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← The myth of Ireland's two greatest warriors - Iseult Gillespie

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Showing Revision 4 created 07/24/2020 by lauren mcalpine .

  1. Cú Chulainn, hero of Ulster,
    stood at the ford at Cooley,
  2. ready to face an entire army
    singlehandedly—
  3. all for the sake of a single bull.
  4. The army in question belonged
    to Queen Meadhbh of Connaught.

  5. Enraged at her husband’s possession
    of a white bull of awesome strength,
  6. she had set out to capture
    the fabled brown bull of Ulster
  7. at any cost.
  8. Unfortunately, the King of Ulster
    had chosen this moment

  9. to force the goddess Macha to race
    her chariot while pregnant.
  10. In retaliation, she struck down him
    and his entire army with stomach cramps
  11. that eerily resembled childbirth—
    all except Cú Chulainn.
  12. Though he was the best warrior in Ulster,

  13. Cú Chulainn knew he could not take on
    Queen Meadhbh’s whole army at once.
  14. He invoked the sacred rite
    of single combat
  15. in order to fight
    the intruders one by one.
  16. But as Queen Meadhbh’s army
    approached,
  17. one thing worried him
    more than the grueling ordeal ahead.
  18. Years before, Cú Chulainn had travelled
    to Scotland

  19. to train with the renowned
    warrior Scáthach.
  20. There, he met a young warrior
    from Connaught named Ferdiad.
  21. They lived and trained side-by-side,
    and soon became close friends.
  22. When they returned
    to their respective homes,

  23. Cú Chulainn and Ferdiad found themselves
    on opposite sides of a war.
  24. Cú Chulainn knew Ferdiad
    was marching in Meadhbh’s army,
  25. and that if he succeeded
    in fending off her troops,
  26. they would eventually meet.
  27. Day after day, Cú Chulainn
    defended Ulster alone.

  28. He sent the heads of some
    of his adversaries back to Meadhbh’s camp,
  29. while the rushing waters of the ford
    carried others away.
  30. At times, he slipped into a trance
    and slayed hundreds of soldiers in a row.
  31. Whenever he saw the queen in the distance,
    he hurled stones at her—
  32. never quite hitting her,
  33. but once coming close enough
    to knock a squirrel off her shoulder.
  34. Back at the Connaught camp,
    Ferdiad was laying low,

  35. doing everything he could
    to avoid the moment
  36. when he’d have to face
    his best friend in combat.
  37. But the Queen was impatient
    to get her hands on the prize bull,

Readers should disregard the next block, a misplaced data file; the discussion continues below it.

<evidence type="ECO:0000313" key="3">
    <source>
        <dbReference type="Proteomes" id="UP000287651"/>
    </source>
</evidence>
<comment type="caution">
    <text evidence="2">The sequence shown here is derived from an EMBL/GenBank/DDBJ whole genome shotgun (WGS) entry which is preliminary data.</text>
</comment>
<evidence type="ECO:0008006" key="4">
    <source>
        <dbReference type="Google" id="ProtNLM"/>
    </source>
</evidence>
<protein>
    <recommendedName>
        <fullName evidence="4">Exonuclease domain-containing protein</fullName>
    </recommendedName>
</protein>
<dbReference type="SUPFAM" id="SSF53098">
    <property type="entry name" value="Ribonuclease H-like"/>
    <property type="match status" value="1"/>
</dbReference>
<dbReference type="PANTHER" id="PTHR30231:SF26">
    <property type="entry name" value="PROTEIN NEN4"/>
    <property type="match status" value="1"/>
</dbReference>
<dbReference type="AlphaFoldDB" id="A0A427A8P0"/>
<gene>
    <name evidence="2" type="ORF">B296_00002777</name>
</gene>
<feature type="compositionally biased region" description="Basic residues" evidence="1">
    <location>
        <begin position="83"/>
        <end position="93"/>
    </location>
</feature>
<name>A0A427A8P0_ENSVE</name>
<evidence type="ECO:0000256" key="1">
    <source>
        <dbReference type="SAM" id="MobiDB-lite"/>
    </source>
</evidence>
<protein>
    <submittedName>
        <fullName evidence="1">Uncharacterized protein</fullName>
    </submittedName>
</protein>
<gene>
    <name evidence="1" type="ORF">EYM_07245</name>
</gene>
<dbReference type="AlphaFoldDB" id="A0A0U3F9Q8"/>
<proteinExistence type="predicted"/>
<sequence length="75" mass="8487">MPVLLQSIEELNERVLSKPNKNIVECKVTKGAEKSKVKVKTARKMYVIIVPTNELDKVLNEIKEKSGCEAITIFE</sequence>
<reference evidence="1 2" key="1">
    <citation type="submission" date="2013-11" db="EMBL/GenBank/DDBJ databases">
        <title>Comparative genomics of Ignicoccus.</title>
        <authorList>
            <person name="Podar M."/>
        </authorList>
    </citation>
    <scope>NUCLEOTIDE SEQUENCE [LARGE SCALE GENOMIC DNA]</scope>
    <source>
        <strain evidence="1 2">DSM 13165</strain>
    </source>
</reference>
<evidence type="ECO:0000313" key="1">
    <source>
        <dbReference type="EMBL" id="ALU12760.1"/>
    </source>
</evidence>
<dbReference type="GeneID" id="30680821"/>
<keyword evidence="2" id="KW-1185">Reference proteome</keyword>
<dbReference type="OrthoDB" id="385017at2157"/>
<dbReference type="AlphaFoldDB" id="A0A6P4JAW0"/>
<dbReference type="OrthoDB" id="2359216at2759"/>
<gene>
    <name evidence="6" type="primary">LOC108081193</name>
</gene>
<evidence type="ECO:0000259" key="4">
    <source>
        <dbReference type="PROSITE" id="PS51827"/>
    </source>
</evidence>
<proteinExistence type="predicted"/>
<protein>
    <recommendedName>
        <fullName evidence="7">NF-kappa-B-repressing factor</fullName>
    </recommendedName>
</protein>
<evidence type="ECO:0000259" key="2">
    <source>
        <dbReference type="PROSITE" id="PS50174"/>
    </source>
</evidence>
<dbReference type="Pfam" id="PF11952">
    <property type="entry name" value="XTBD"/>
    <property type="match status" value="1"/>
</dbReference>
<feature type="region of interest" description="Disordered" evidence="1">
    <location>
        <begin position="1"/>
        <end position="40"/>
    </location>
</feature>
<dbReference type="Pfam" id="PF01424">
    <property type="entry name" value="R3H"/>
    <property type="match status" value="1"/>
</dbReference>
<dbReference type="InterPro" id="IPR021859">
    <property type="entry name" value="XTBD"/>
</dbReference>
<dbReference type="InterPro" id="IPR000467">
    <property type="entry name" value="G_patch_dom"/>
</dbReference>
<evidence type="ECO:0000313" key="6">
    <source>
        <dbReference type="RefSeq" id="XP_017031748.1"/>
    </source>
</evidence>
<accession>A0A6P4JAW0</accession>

38. and she knew Ferdiad was
    her best chance to defeat Cú Chulainn.
  39. So she goaded him
    and questioned his honor
  40. until he had no choice but to fight.
  41. The two faced off at the ford, matching
    each other exactly in strength and skill

  42. no matter what weapons they used.
  43. Then, on the third day of their fight,
    Ferdiad began to gain the upper hand
  44. over the exhausted Cu Chulainn.
  45. But Cú Chulainn had one last trick
    up his sleeve:

  46. their teacher had shared
    a secret with him alone.
  47. She told him how
    to summon the Gáe Bulg,
  48. a magical spear fashioned
    from the bones of sea monsters
  49. that lay at the bottom of the ocean.
  50. Cu Chulainn called the spear,
    stabbed Ferdiad to death, and collapsed.
  51. Meadhbh seized her chance
    and swooped in with the rest of her army

  52. to capture the brown bull.
  53. At last, the men of Ulster were recovering
    from their magical illness,
  54. and they surged out in pursuit.
  55. But they were too late: Queen Meadhbh
    crossed the border unscathed,
  56. dragging the brown bull with her.
  57. Once home, Meadhbh
    demanded another battle,

  58. this time between the brown bull
    and her husband’s white bull.
  59. The bulls were well matched,
    and struggled into the night,
  60. dragging each other all over Ireland.
  61. At long last, the brown bull
    killed the white bull,

  62. and Queen Meadhbh was finally satisfied.
  63. But the brown bull’s victory
    meant nothing to him.
  64. He was tired, injured, and devastated.
  65. Soon after, he died of a broken heart,
    leaving behind a land
  66. that would remain ravaged
    by Meadhbh’s war for years to come.